Western Mono “sifting” baskets are used in the Western Mono culture to make acorn mush or soup. The Western Mono Native Californians create a very pudding-like acorn mush and this particular basket is used to produce that texture. The basket is used to separate the very fine acorn flour from the grainer meal after grinding. The acorn flour doesn’t actually sift through the basket like a sieve, however. Once the dry ground flour or meal is placed into the basket, the basket is shook in an upward and outward motion just enough to let the flour shift and spread into the basket. The fine flour gets caught in the fine twines of the basket and the grainier (and heavier) flour falls out. The fine flour is usually removed from the basket with a soaproot brush.
Today, Western Mono Native Californians (the indigenous people of Central California) continue to harvest acorns annually and make acorn mush throughout the year. The process of making acorn has evolved and some have adapted to using modern resources (such as hand grinders and blenders). However, these modern tools do not produce a fine flour and no modern sieve can separate the acorn flour like a traditional sifting basket.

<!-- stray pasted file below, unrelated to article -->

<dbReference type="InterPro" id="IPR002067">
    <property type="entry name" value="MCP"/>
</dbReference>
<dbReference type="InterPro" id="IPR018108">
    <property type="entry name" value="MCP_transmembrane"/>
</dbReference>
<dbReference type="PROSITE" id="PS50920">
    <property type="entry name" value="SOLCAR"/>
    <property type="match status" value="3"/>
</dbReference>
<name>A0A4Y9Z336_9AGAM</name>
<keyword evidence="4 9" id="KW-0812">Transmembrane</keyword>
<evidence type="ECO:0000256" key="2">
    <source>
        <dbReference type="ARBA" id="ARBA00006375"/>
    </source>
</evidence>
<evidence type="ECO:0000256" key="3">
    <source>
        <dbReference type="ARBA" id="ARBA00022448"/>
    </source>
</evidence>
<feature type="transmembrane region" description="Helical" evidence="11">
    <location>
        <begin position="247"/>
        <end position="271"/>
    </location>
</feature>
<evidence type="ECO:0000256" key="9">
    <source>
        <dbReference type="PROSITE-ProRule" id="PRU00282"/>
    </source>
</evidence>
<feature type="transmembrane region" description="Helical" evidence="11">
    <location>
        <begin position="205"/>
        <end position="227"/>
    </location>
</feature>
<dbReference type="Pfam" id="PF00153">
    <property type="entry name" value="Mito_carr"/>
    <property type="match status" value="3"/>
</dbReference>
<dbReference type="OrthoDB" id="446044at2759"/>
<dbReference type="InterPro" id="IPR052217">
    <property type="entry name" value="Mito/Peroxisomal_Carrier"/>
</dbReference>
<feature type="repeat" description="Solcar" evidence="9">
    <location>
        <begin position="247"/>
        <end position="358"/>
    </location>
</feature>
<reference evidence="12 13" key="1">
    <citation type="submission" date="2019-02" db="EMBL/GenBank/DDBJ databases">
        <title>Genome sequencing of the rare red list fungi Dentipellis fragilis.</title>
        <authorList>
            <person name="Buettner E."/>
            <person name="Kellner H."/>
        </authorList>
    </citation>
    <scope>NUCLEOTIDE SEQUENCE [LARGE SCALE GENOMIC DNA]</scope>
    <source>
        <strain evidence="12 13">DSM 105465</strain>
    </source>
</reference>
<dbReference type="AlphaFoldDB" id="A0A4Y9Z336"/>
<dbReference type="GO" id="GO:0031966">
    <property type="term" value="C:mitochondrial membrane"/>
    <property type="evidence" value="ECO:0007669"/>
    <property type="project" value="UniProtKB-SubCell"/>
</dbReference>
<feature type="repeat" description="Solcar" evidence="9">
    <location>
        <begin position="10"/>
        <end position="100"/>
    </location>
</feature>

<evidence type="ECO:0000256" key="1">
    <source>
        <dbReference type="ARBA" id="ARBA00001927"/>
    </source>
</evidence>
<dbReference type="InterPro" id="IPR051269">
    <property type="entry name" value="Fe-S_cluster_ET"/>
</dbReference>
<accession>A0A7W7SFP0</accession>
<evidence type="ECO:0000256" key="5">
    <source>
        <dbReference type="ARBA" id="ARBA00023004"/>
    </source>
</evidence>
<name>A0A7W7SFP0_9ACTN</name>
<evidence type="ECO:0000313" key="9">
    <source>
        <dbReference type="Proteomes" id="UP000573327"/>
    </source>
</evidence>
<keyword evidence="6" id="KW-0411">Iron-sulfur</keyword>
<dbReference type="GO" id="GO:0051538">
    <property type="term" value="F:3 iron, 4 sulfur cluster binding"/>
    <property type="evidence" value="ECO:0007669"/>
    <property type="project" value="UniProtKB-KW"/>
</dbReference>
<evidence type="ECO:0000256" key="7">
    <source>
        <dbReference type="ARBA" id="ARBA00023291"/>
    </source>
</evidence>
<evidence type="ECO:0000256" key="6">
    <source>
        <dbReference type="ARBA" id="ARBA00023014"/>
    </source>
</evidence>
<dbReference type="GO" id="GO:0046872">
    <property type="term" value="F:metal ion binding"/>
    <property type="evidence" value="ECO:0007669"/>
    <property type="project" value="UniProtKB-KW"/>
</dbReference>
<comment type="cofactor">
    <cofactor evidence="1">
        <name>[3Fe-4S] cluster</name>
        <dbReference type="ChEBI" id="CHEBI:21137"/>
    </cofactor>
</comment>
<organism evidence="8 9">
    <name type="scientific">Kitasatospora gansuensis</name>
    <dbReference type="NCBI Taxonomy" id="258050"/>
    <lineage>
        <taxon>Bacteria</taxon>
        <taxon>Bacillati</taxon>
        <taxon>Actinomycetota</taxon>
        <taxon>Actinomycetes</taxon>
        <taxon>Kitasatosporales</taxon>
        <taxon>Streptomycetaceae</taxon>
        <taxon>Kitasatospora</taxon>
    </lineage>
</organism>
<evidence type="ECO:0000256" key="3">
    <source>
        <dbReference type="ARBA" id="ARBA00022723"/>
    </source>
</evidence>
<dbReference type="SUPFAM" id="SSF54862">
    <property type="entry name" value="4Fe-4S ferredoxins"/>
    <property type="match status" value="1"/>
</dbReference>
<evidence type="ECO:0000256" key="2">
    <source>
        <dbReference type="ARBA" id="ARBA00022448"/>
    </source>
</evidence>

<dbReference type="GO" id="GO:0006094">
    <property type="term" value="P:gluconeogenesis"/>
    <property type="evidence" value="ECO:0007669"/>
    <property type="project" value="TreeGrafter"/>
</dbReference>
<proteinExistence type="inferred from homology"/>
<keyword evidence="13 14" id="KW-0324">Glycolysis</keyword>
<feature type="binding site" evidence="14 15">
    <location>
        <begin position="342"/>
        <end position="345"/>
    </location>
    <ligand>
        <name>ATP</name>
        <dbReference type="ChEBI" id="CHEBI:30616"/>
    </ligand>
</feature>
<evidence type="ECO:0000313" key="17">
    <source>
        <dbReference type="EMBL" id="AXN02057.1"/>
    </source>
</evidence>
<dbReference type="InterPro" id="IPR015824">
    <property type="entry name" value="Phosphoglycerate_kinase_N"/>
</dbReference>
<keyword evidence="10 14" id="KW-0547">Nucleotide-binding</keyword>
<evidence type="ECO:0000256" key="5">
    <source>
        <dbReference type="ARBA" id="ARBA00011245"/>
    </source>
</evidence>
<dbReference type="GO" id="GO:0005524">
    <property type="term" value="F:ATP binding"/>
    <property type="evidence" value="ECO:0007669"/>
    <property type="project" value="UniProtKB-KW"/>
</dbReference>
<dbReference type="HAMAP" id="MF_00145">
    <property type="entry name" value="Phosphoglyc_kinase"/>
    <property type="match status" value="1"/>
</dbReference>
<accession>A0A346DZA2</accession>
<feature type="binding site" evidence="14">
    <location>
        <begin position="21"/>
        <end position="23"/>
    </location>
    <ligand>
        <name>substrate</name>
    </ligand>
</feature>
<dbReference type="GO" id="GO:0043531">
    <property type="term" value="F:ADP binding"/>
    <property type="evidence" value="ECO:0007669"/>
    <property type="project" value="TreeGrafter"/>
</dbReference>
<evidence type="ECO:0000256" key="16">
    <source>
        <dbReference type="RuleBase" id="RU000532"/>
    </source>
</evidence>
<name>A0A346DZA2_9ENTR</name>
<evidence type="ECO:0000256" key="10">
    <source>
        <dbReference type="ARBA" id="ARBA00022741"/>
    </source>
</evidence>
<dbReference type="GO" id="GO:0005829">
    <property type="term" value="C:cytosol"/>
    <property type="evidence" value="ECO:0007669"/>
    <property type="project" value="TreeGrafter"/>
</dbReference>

The basket is made in a twined method of basketweaving but requires very slender sticks and very tight twining. The warp of the basket is sumac (sourberry rods), and the weft of the basket is primarily sedge with redbud used for a design. The basket is usually bound with chapparel rods and redbud. This basket is considered a utility basket and is decorated very simply. It is usually very large (24 inches x 18 inches) and made in a triangular-bowl shape.
Avis Punkin learned basketweaving from her mother and other extended family members, and has been weaving since her childhood. As an adult, Avis has sought to share not only basketweaving techniques but also Western Mono culture as a whole with her family and community members. In addition to sifting and cooking baskes, Avis is also proficient in North Folk Mono cradleboards and gathering baskets.
In 2009, Avis participated in ACTA's Apprenticeship Program with her daughter-in-law Julie Dick Tex. During their apprenticeship, Avis instructed Julie in gathering the raw materials for and weaving traditional sifting baskets.
Avis also participated in ACTA's Apprenticeship Program in 2002, guiding her granddaughter and Julie's daughter, Carly Tex, in the entire process of making a traditional coiled cooking basket including gathering, preparing, and storing materials as well as the actual weaving process.